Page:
"I think the market got everything they were anticipating, which was a 50 basis point cut (half a percentage point) and a willingness on the part of the Fed to continue accommodation if they saw the need for it," Reid said.

This vigilance came as a surprise but remained a double-edged sword because it could also signal further economic trouble ahead.

"They (the Fed) did indicate that there could be further cuts and that was something Wall Street was starting to believe wasn't going to be the expected outcome," said Hyman. "This is part of the recovery process. It's not going to happen immediately but this is the Fed understanding the weakness in the economy."

Now that the Fed has indicated it will remain aggressive, the concern has resurfaced that the economy may still have a long road to recovery. This could lead to another quarter of bad corporate results before things start turning around.

With the focus turning toward corporate guidance, there will be a plethora of reports to digest.

graphicSemiconductor maker Applied Materials (AMAT: up $0.20 to $49.89, Research, Estimates) reports its results after the closing bell. The company is expected to post an earnings drop to 33 cents a share from 53 cents a year earlier.

Also due to report after the bell are fiber-optics maker Brocade Communications (BRCD: up $2.41 to $42.50, Research, Estimates), chipmaker QLogic (QLGC: up $1.01 to $42.51, Research, Estimates), networking equipment maker Sycamore Networks (SCMR: down $0.07 to $9.32, Research, Estimates), and retailer Abercrombie & Fitch (ANF: up $0.38 to $39.73, Research, Estimates)

graphicAmong Dow issues, Johnson & Johnson (JNJ: down $0.71 to $97.08, Research, Estimates) and Merck (MRK: down $0.79 to $75.90, Research, Estimates) led the declines, while IBM (IBM: up $1.02 to $113.58, Research, Estimates), 3M (MMM: down $0.15 to $118.15, Research, Estimates) and United Technologies (UTX: up $0.52 to $79.40, Research, Estimates) attracted buyers.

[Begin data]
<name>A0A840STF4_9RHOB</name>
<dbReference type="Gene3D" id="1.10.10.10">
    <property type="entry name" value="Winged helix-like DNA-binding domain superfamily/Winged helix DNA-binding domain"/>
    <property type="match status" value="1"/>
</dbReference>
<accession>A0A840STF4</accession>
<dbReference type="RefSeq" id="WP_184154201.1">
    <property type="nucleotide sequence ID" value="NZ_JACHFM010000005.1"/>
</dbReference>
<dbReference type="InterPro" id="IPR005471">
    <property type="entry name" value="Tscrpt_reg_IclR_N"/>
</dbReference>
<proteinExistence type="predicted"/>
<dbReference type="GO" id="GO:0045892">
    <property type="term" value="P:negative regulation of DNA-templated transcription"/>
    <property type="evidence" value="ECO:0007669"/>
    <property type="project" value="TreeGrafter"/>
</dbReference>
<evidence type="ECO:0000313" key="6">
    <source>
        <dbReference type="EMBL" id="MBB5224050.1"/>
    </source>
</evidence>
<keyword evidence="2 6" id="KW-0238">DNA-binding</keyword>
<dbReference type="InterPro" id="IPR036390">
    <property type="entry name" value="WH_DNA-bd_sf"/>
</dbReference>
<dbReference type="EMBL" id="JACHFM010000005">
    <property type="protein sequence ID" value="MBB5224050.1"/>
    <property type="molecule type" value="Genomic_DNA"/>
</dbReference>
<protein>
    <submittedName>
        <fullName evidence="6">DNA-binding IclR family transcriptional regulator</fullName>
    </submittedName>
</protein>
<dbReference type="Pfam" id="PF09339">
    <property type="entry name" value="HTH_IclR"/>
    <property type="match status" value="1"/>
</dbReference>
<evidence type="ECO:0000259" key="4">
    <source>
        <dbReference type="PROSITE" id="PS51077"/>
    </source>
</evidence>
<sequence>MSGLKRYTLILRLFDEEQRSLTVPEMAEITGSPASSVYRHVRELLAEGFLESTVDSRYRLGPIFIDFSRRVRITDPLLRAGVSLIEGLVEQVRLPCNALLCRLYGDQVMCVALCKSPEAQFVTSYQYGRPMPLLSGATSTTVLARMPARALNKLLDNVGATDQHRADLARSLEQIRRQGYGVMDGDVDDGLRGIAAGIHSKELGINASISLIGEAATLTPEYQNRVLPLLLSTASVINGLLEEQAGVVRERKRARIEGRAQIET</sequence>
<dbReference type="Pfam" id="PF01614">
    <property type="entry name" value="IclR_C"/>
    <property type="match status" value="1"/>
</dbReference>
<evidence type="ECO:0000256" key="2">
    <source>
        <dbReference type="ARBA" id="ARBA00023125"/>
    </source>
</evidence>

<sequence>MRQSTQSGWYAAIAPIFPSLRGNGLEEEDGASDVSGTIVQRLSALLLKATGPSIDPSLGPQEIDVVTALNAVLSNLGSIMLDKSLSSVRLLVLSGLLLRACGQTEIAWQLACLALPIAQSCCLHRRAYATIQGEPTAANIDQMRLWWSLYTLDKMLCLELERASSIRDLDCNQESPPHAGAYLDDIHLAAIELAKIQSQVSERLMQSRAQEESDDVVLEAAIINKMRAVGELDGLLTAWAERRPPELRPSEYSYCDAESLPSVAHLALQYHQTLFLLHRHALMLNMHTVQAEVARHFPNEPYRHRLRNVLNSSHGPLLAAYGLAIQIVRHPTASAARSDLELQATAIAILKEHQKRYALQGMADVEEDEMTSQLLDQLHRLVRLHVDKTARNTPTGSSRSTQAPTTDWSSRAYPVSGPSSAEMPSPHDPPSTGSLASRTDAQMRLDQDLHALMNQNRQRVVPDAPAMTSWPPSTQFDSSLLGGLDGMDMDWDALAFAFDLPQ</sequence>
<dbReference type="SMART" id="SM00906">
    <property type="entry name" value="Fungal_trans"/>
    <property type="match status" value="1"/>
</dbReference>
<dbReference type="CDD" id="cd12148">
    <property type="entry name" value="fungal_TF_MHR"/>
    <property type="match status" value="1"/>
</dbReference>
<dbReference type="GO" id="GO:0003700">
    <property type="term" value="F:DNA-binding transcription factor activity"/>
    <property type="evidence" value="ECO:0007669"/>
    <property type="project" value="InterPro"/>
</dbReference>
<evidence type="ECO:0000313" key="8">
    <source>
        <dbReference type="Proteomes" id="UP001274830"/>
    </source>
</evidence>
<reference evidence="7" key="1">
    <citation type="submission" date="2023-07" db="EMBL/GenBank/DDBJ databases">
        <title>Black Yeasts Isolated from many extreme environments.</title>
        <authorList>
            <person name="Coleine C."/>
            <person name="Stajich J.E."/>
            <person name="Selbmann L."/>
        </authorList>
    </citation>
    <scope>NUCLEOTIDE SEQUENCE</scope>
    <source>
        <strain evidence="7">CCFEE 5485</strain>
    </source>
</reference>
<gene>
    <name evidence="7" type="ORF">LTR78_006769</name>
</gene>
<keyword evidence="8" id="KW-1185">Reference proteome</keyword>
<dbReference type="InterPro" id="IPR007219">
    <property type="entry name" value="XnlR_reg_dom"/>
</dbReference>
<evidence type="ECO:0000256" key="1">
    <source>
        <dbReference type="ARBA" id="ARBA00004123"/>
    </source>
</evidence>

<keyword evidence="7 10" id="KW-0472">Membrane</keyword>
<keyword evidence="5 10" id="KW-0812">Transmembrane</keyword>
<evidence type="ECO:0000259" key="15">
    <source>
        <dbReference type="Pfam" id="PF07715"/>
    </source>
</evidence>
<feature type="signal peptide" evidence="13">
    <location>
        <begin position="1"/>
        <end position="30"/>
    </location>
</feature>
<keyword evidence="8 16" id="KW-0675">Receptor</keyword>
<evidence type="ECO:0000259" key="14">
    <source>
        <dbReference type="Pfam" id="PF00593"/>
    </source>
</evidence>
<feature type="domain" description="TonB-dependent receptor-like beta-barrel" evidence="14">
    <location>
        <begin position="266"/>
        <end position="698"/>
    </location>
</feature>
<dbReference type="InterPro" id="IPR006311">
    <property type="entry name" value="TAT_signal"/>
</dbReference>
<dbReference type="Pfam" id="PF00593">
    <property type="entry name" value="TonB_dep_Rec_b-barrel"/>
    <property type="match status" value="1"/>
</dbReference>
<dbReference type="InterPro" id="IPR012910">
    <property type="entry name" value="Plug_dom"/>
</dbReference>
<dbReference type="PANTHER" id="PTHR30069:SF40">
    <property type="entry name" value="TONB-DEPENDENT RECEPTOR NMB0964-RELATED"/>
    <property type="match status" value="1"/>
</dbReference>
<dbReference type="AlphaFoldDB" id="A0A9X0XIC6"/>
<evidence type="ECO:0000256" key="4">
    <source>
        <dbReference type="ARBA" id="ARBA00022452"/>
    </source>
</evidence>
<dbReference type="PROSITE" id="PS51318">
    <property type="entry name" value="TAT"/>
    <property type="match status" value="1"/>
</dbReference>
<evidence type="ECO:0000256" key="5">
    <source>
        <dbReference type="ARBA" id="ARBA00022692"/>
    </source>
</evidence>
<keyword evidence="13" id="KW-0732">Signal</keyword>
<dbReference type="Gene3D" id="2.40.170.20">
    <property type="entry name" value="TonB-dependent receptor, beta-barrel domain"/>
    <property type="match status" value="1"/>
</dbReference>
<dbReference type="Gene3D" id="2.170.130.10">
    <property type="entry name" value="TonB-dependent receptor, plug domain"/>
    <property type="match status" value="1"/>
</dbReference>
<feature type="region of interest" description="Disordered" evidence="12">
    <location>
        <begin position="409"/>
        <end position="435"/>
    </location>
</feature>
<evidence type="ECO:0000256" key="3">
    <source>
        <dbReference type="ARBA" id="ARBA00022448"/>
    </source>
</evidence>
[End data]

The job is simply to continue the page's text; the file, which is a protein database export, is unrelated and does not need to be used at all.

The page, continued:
"I think most folks know what they want to buy," Charles Payne, president of Wall Street Strategies, told CNNfn's Market Call. "Certain stocks are starting to creep higher and you want to be ahead of the curve."

Tech stocks such as Qualcomm (QCOM: up $2.58 to $59.50, Research, Estimates), Cisco Systems (CSCO: up $0.17 to $18.74, Research, Estimates), Dell Computer (DELL: up $0.30 to $24.49, Research, Estimates), and Yahoo! (YHOO: up $0.96 to $18.06, Research, Estimates) helped boost the Nasdaq.

Retailers rise, signaling consumer interest

With the Fed meeting out of the way, investors are turning their attention more fully toward corporate profit growth and how it will be affected in the current economic environment, which seems to be strengthening.

There are signs that consumer spending might be rising, as two leading retailers posted results in line or better than expected.

Wal-Mart Stores (WMT: down $2.35 to $52.00, Research, Estimates) and Home Depot (HD: up $0.95 to $50.10, Research, Estimates) reported higher fiscal first-quarter profits, with Wal-Mart meeting Wall Street forecasts while Home Depot topped expectations.

"It's good to remember that it's the consumer that's going to turn this economy around -- and if the consumer is out there spending, that's a good sign," said Art Hogan, chief market analyst with Jefferies & Co.